For authors Jen Hatmaker and Tyler Merritt, finding love after 40 can be challenging.
Jen is known to many as a New York Times bestselling author and speaker along with being one of the first influential leaders to come out as a progressive Christian. Tyler is a bestselling author, actor and social media influencer who first came to public attention with his 2018 video “Before You Call the Cops.”
Now, Jen Hatmaker and Tyler Merritt have found love. And they’re going on tour together to talk about it.
In an exclusive interview with Baptist News Global, the couple discussed their intent to spread hope and encouragement this fall as they hit the road.
Their relationship started with a three-hour conversation that led to more conversations that led to a commitment.
“We came at this from such different places because when I met Tyler, I had been married for 26 years,” Jen said. I’ve got five kids, and I was recently divorced. Tyler has never been married, has no kids and he hadn’t had a serious relationship in over a decade. So, we came at this thing from wildly opposite camps.”
That has provided opportunities for growth, she said.
“Because we didn’t come with the same set of expectations, it was something for each of us entirely new. So, Tyler and Jen just got to be Tyler and Jen. We didn’t have to sort of mimic or emulate each other. We just came from what we were used to. We got to just build something from scratch. So, for me that turned out to be meaningful.
“I’ve learned so much from Tyler in terms of what his adult experience has been like versus mine. It’s just broadened out my horizon. It has really deepened my understanding and compassion and proximity to people with different experience than mine. He’s Black, I’m white, and he’s never been married. I’ve forever been married. He’s an only child. I’m the oldest of four. He’s a vegetarian. I just put down all the meat that exists on the planet. He doesn’t drink at all. I think wine is a food group.
“So, we’re just all over the place and yet here we are over a year and a half in, and it just continues to be a beautiful relationship.”
This might have made sense to others before it made sense to them, Tyler added. “In two different kinds of circles, if you were to ask people who knew Jen well and were to ask people who knew me well, they would tell you the coming together of Jen and Tyler just kind of makes sense in the world and then romantically.
“I’m attractive, and Jen saw that,” he said with a laugh, “and decided she wanted to be a part of that. But seriously though, when you tie the kind of chemistry we have and the way we see the world,” it does add up.
Jen is no stranger to touring, but this will be the first time she will share the stage. The two have done some one-off shows before but nothing on this scale. Already, Jen hopes this is the beginning of something more. “My hope is that these three cities we are doing in rapid-fire succession are a precursor to building more and getting to do more rounds of travel together.”
It helps that they like being together. They’re banking on that chemistry coming through on stage.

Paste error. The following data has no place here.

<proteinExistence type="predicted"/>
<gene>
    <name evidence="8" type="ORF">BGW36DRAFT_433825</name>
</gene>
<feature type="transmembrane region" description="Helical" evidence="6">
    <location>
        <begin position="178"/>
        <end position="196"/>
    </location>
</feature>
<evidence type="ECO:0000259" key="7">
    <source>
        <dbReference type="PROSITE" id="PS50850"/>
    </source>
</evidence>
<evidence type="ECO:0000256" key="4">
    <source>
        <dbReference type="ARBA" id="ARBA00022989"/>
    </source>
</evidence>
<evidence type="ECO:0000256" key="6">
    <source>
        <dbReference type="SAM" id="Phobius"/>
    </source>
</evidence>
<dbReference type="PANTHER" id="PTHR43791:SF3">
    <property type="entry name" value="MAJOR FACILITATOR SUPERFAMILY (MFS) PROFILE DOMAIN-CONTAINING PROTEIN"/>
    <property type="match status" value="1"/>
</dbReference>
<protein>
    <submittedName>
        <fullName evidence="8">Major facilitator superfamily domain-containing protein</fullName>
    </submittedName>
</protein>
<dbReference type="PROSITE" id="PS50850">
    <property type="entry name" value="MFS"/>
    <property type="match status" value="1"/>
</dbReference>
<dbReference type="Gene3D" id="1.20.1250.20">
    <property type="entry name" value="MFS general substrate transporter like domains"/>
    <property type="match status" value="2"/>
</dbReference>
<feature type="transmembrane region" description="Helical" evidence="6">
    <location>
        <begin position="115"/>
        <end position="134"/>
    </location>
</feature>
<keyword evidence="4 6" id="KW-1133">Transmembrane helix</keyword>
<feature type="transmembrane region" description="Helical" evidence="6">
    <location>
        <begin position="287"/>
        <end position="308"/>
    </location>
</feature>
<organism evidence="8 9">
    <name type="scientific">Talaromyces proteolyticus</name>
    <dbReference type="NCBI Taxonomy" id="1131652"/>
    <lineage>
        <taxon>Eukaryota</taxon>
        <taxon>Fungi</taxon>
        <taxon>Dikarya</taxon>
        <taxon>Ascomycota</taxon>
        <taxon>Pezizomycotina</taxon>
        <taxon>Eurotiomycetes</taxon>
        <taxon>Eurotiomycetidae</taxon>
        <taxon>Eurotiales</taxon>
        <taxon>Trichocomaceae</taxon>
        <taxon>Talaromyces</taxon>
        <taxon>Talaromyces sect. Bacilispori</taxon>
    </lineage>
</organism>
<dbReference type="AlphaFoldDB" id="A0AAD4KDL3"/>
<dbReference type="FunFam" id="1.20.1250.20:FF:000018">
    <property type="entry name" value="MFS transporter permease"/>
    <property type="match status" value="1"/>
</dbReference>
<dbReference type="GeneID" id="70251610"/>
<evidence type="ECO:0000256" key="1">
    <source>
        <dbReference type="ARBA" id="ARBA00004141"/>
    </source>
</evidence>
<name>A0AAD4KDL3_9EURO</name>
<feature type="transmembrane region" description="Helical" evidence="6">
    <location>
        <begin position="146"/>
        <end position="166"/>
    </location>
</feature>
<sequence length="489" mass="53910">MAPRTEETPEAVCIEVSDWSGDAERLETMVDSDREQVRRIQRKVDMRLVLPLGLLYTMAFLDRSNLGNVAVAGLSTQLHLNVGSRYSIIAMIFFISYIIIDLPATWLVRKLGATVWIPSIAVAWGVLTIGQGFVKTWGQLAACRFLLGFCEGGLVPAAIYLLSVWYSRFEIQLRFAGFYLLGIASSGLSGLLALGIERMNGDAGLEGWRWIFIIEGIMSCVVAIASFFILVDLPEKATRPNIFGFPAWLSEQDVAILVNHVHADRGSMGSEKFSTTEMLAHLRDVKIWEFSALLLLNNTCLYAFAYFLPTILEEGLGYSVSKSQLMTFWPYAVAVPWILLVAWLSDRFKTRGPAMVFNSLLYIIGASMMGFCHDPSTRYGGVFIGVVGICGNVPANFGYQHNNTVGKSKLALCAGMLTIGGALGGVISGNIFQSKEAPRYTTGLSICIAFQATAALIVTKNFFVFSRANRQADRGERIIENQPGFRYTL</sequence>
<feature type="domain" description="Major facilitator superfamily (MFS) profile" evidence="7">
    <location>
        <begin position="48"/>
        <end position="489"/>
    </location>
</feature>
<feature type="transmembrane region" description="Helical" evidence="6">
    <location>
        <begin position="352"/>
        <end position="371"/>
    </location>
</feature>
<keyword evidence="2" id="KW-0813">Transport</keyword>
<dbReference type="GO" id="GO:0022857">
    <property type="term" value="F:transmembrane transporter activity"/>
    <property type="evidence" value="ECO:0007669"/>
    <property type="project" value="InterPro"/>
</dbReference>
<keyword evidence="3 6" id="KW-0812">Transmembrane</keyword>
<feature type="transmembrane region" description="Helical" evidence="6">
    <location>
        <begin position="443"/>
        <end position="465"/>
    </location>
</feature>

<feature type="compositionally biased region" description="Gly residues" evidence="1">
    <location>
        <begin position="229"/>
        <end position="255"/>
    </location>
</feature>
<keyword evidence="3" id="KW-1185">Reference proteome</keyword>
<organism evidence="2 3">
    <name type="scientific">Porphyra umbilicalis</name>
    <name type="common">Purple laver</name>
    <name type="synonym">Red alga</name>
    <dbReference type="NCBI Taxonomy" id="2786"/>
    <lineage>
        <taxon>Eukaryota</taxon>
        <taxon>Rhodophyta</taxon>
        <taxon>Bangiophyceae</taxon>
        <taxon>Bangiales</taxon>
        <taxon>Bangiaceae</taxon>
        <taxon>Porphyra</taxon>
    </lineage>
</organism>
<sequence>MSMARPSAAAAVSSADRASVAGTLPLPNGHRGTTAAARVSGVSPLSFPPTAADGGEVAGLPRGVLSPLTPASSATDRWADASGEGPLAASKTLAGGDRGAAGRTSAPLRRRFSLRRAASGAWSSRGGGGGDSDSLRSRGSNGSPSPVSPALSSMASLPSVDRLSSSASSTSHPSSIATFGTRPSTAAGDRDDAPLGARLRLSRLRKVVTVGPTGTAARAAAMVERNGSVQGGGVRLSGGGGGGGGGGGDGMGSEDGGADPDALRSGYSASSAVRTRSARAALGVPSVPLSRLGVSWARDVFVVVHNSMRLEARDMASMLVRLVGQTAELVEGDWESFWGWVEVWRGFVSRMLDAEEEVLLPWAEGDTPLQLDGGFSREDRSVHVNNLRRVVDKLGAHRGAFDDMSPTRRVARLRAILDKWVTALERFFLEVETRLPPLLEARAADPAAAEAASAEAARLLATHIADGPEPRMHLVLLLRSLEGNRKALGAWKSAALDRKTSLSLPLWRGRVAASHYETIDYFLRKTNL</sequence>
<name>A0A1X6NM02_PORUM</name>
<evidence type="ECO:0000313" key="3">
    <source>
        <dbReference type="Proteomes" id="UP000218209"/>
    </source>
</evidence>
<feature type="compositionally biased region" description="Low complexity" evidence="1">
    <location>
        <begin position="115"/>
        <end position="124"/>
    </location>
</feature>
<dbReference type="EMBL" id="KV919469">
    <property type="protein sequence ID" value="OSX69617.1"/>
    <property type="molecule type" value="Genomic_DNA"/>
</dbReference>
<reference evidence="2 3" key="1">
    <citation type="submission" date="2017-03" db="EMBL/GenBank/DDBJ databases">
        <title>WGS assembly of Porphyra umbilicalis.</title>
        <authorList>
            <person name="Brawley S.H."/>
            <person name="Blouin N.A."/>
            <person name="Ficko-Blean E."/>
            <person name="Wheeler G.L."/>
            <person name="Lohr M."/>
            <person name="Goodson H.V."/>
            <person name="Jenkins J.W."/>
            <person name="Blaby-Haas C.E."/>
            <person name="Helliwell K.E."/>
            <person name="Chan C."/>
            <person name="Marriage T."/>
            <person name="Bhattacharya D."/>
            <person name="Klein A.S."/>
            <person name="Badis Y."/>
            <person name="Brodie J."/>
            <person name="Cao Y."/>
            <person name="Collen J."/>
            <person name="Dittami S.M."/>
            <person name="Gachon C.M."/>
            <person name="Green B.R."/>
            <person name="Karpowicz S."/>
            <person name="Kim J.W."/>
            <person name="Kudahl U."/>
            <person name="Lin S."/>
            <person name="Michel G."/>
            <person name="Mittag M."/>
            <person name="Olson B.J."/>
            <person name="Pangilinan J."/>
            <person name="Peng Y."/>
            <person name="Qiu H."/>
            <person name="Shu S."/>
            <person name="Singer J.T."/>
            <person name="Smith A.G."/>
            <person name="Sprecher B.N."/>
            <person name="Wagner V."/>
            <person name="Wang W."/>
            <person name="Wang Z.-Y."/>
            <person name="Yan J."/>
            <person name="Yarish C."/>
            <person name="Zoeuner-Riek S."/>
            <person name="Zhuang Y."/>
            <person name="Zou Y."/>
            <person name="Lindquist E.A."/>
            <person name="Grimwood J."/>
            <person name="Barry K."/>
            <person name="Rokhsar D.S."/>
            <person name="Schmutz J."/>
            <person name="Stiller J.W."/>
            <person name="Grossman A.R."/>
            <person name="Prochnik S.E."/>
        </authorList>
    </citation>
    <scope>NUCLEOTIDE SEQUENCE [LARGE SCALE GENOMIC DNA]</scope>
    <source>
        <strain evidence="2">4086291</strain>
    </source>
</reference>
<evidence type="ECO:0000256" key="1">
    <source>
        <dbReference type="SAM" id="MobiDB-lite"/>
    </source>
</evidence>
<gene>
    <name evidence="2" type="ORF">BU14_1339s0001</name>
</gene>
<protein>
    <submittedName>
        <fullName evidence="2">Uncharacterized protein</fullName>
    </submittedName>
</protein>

“We’re in a place in the world right now where voices matter,” Tyler said. “People are leaning into those individuals and those people. If Jen was coming to Nashville by herself, I would come, I would go see the show.”
What they have to offer is bigger than the two of them, he said. “It’s just people really leaning into voices that give them hope right now. And hopefully we can be that.”
After the pandemic, people realize time is precious, Tyler said. “If you give me a part of your time, I’m not going to waste it. I want to make sure I give you something that’s special and significant. So, this is my simple and honest hope with this tour that the individuals who come in the door, they leave changed. And what I mean by ‘changed’ is they leave different than they were when they came in the door.”
As Tyler speaks, Jen nods her head in assurance that she, too, wants the same thing from the tour.
Both Jen and Tyler believe they have a message people are eager to hear, even if it goes against the typical evangelical model they once were part of.
“The thought of being a progressive Christian can stem from the word ‘progressive,’ which is just progress,” she said. “And so, when I think about being progressive, it’s a label that now has taken on an outsized meaning … and you either think one real strong way over here or over here, or you want to assign a lot of additional meaning to it. But when I think of progress, … I just think of growth. And so, for me, being a progressive Christian simply means I am continuing to grow. I am continuing to grow in what I understand. I’m continuing to grow in my perspective. I am continuing to grow based on what I am learning from other voices, other people, other experiences, other spaces. Thus, it is something of an evolution.”
Tyler shuns the labels.
“When people call me a ‘progressive,’ or when people say they’re deconstructing or whatever, when it comes to that, I’ll be honest with you, those labels don’t do a whole lot for me. I feel a very specific way about this. … When I first came into this whole thing, I was taught about love and grace, and that was the thing that drew me in.
“I remember very specifically someone saying to me at one point, ‘There’s a grace here that passes all understanding.’ Now that I’m older, I’m going to be honest with you. I do not want to serve a God I understand.”
Even though the evangelical subculture has disappointed and caused harm, there’s more to God’s story of work in the world, Jen said. “There’s something just sort of mystical and spiritual about God, about Jesus that just holds for me. I don’t know how to describe that being an anchor, except it just is one.”